McIntosh Polela, author, journalist, orator, sport shooter and advocate for civil rights, completed his B-Tech Degree in Journalism at the Durban University of Technology in 2000, through the German Conrad Adenauer Stuftung Scholarship.
His career as a journalist at ETV received a well-deserved leg-up in 2005 when he was awarded the Chevening Scholarship to further his studies in the United Kingdom, going on to earn a Masters Degree in Communication at the London School of Economics (LSE). He received several Vodacom Journalist of the Year awards during his tenure as a senior television journalist – both before and after his return from the United Kingdom (2003, 2004 and 2006).
Polela left journalism for a career in communication in 2010, joining the Hawks as spokesperson, a position in which he was acknowledged a year later as Spokesperson of the Year by the National Press Club for his success in turning around the image of the Hawks, which had taken a nosedive following the disbanding of the Scorpions.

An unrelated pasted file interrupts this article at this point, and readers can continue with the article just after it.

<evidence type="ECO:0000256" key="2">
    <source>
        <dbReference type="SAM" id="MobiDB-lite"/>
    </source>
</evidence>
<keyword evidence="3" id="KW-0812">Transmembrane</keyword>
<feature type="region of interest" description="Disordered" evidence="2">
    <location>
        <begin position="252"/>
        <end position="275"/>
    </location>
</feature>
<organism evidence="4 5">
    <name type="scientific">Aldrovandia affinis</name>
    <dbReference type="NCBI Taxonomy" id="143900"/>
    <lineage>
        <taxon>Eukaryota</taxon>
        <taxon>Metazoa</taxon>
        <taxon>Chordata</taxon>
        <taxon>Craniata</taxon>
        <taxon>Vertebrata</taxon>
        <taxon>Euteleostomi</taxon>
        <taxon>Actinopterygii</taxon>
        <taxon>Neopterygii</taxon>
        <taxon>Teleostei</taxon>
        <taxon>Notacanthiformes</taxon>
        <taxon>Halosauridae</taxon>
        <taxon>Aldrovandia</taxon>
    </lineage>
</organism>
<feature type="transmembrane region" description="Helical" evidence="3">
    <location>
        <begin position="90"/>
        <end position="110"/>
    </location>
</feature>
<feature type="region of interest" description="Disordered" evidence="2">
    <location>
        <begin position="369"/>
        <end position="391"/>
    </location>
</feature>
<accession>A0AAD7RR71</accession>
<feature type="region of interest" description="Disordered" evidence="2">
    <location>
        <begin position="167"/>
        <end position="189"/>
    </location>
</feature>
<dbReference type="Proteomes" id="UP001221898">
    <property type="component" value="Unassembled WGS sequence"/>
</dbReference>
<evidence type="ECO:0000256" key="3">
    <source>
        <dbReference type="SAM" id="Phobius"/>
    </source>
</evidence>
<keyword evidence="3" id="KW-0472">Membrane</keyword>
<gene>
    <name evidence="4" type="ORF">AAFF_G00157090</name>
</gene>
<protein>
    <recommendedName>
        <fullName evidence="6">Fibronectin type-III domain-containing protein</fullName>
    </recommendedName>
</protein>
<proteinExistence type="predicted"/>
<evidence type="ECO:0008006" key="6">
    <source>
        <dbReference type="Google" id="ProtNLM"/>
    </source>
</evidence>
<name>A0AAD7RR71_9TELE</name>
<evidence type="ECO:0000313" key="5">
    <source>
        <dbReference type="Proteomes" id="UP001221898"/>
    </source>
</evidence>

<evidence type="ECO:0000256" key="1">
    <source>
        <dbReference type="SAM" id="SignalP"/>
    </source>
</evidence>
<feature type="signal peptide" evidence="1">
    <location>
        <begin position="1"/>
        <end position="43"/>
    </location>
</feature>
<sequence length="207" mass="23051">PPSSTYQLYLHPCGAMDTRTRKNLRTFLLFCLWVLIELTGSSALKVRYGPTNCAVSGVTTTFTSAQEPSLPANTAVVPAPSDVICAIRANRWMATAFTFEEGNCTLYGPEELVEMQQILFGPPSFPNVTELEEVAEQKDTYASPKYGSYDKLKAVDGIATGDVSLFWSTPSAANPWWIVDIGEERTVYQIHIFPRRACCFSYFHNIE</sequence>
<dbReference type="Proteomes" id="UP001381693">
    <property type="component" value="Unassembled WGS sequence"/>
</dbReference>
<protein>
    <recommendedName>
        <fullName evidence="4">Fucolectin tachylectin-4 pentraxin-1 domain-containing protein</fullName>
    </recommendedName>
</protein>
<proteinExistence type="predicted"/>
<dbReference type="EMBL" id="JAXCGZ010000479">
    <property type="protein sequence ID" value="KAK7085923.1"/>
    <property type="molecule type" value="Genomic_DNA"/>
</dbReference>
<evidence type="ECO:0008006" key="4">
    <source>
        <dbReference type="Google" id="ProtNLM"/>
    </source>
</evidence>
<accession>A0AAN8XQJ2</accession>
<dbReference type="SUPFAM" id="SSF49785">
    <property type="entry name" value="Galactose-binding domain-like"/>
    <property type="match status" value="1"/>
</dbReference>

His best-selling memoir, My Father, My Monster was published in 2011 while still working for the Hawks. The memoir earned him the South African Literary Award In 2012.
McIntosh and his boss, Anwa Dramat, as well as several provincial Heads were pushed out of the Hawks in early 2013, in what has since been generally established as part of the then administration's efforts to hollow out law enforcement agencies. In the same year, Polela, a keen hunter, ran afoul of hunting regulations in his home village of Underberg in KwaZulu-Natal, and was subsequently fined for illegal hunting. He embraced the learning experience as character building, putting the isolated incident behind him and continues, as a keen sport shooter and hunter, to enjoy hunting to this day.
A passion for his country and the right of all South Africans to pursue lawful possession of private firearms has brought him into this campaign as a central figure. He is committed to using his influence and standing to sway the negative leaning against private firearm ownership, believing that lawful gun owners and others in SA far outweigh those who wish to see guns banned. "Lawfully owned firearms are indispensable to protect our people and the commercial activity related to firearms in this country, is worth billions of rand and tens of thousands of jobs."